Marissa Mayer, Yahoo Company Memo

The memo was not popular with Yahooligans. I was still making regular visits to the Valley back then and heard first-hand the grumblings from some of them. My own agency actually had a similar experience, albeit on a much smaller scale.

Over the past decade – until COVID – employees and employers have tentatively tested the realities of a remote workplace. But in the blink of an eye, the pandemic turned this ongoing experiment into the only option available. If businesses wanted to continue operating, they had to embrace working from home. And if employees wanted to keep their jobs, they had to make room on the dining room table for their laptop. Overnight, Zoom meetings and communicating through Slack became the new normal.

Sometimes, necessity is the mother of adoption. And with a 27 (and counting) month runway to get used to it, it appears that the virtual workplace is here to stay.

In some ways, the virtual office represents the unbundling of our worklife. Because our world was constrained by physical limitations of distance, we tended to deal with a holistic world. Everything came as a package that was assembled by proximity. We operated inside an ecosystem that shared the same physical space. This was true for almost everything in our lives, including our jobs. The workplace was a place, with physical and social properties that existed within that place.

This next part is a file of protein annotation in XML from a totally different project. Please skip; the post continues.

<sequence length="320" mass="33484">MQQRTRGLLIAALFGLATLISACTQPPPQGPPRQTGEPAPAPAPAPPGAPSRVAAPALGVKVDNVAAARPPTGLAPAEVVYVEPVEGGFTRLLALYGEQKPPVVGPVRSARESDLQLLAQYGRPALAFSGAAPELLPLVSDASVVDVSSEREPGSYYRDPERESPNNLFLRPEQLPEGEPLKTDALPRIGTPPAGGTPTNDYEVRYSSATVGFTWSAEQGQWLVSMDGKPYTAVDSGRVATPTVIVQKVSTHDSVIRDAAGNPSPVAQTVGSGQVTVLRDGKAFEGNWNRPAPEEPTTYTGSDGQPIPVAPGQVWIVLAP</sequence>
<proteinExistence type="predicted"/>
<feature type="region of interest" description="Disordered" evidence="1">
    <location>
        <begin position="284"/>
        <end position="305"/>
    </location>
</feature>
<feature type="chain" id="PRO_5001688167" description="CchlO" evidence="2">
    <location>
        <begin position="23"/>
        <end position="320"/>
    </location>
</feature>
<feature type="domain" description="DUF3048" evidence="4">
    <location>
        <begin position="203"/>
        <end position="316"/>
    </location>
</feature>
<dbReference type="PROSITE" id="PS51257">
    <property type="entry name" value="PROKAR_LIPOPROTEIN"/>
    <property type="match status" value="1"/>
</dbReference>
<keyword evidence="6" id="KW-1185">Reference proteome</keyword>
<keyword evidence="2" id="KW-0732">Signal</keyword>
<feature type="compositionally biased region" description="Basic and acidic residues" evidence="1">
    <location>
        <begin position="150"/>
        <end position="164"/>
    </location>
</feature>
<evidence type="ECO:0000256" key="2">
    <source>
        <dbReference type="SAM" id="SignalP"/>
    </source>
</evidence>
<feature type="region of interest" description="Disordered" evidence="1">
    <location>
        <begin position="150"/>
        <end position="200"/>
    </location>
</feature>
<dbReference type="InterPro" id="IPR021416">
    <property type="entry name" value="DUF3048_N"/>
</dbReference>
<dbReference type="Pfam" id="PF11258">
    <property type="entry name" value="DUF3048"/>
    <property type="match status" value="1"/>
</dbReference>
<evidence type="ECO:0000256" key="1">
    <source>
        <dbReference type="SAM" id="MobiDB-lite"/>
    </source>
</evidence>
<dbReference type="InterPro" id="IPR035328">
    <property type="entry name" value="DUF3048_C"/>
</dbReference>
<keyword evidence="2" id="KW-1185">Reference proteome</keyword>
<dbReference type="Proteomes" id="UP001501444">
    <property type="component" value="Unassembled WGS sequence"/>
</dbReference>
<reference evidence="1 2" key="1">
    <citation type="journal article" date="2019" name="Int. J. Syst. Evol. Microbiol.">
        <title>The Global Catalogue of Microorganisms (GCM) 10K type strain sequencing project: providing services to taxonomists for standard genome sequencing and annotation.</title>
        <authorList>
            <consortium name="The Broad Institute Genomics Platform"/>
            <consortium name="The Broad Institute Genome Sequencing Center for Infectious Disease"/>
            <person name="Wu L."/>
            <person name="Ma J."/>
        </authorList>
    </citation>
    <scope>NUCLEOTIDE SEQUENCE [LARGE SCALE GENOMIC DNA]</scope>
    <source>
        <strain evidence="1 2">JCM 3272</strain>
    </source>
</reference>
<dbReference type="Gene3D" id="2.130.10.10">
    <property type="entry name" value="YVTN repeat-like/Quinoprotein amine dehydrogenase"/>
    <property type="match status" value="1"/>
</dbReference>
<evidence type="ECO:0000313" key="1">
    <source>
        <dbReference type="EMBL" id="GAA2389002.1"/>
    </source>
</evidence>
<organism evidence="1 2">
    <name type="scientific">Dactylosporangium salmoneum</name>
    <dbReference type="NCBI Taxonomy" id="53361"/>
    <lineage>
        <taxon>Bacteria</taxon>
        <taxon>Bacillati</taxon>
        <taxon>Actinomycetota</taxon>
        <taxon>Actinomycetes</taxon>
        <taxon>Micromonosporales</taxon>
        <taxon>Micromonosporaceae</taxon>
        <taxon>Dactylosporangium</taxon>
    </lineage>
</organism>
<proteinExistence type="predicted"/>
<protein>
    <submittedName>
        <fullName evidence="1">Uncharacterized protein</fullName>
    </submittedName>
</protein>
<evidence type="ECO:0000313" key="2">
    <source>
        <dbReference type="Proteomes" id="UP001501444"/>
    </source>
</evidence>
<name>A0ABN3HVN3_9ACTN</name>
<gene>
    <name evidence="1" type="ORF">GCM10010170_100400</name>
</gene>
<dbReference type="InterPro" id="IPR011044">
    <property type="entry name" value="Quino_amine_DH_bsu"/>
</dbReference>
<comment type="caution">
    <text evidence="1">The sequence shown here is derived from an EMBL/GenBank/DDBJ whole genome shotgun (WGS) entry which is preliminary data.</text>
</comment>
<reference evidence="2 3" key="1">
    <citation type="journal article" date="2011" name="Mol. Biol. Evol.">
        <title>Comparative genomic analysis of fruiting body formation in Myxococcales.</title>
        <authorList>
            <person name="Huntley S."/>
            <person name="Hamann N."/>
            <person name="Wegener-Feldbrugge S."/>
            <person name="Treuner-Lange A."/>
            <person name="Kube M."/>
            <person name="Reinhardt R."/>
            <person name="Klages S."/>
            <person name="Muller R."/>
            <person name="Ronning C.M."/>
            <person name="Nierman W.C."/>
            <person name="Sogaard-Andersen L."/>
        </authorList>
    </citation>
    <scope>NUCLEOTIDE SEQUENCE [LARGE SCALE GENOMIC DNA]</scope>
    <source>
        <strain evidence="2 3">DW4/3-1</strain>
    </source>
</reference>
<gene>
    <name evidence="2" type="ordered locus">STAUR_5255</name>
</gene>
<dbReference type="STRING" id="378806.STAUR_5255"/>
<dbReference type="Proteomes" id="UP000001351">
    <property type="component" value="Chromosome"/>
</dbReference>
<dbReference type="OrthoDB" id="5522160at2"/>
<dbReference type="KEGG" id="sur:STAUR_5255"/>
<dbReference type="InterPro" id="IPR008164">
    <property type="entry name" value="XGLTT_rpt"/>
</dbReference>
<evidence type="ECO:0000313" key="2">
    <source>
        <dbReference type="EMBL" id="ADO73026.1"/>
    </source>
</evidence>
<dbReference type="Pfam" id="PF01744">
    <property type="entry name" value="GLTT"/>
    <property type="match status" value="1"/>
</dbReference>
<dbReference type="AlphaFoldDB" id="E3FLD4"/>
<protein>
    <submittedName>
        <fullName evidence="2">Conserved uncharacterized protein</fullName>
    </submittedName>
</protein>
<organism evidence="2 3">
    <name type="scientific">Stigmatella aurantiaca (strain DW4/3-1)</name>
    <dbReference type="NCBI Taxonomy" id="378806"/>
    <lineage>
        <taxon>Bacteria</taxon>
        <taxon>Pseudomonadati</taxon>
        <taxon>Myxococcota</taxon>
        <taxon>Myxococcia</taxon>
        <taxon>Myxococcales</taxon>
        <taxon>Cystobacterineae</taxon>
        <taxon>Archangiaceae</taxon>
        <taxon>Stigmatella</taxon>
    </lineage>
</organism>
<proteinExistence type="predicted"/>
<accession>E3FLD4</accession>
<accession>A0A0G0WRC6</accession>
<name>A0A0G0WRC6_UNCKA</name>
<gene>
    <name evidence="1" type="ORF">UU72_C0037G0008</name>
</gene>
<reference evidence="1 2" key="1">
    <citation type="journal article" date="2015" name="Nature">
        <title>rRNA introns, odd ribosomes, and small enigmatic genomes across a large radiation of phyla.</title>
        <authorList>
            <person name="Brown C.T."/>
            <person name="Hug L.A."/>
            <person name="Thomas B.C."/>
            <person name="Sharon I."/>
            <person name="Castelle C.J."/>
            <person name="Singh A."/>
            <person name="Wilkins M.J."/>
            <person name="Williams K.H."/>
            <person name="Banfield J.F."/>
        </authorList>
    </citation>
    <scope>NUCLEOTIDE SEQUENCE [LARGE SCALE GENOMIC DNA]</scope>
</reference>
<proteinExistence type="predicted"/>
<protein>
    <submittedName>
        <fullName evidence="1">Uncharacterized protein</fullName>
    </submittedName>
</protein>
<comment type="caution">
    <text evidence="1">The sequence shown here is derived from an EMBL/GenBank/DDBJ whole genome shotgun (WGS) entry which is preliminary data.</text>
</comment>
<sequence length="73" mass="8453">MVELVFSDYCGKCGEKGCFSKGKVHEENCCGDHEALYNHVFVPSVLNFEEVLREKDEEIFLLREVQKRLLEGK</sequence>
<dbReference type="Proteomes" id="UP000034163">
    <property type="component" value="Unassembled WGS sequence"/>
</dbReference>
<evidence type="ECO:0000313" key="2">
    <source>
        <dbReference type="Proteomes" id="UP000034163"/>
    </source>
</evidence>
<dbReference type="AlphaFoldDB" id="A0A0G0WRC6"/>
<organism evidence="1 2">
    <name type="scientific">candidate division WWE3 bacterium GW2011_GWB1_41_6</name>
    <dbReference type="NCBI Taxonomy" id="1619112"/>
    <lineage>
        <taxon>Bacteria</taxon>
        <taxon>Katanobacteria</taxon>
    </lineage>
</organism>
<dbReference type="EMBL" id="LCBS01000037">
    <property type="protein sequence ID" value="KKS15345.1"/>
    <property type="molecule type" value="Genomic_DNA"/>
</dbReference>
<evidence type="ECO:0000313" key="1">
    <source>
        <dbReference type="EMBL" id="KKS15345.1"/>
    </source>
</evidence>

But technology allows us to unbundle that experience. We can separate work from place. We pick and choose what seems to be the most important things we need to do our jobs and take it with us, free from the physical restraints that once kept us all in the same place in the same time. In that process, there are both intended and unintended consequences.

On the face of it, freeing our work from its physical constraints (when this is possible) makes all kinds of sense. For the employer, it eliminates the need for maintaining a location, along with the expense of doing so. And, when you can work anywhere, you can also recruit from anywhere, dramatically opening up the talent pool.

For the employee, it’s probably even more attractive. You can work on your schedule, giving you more flexibility to maintain a healthy work-life balance. Long and frustrating commutes are eliminated. Your home can be wherever you want to live, rather than where you have to live because of your job.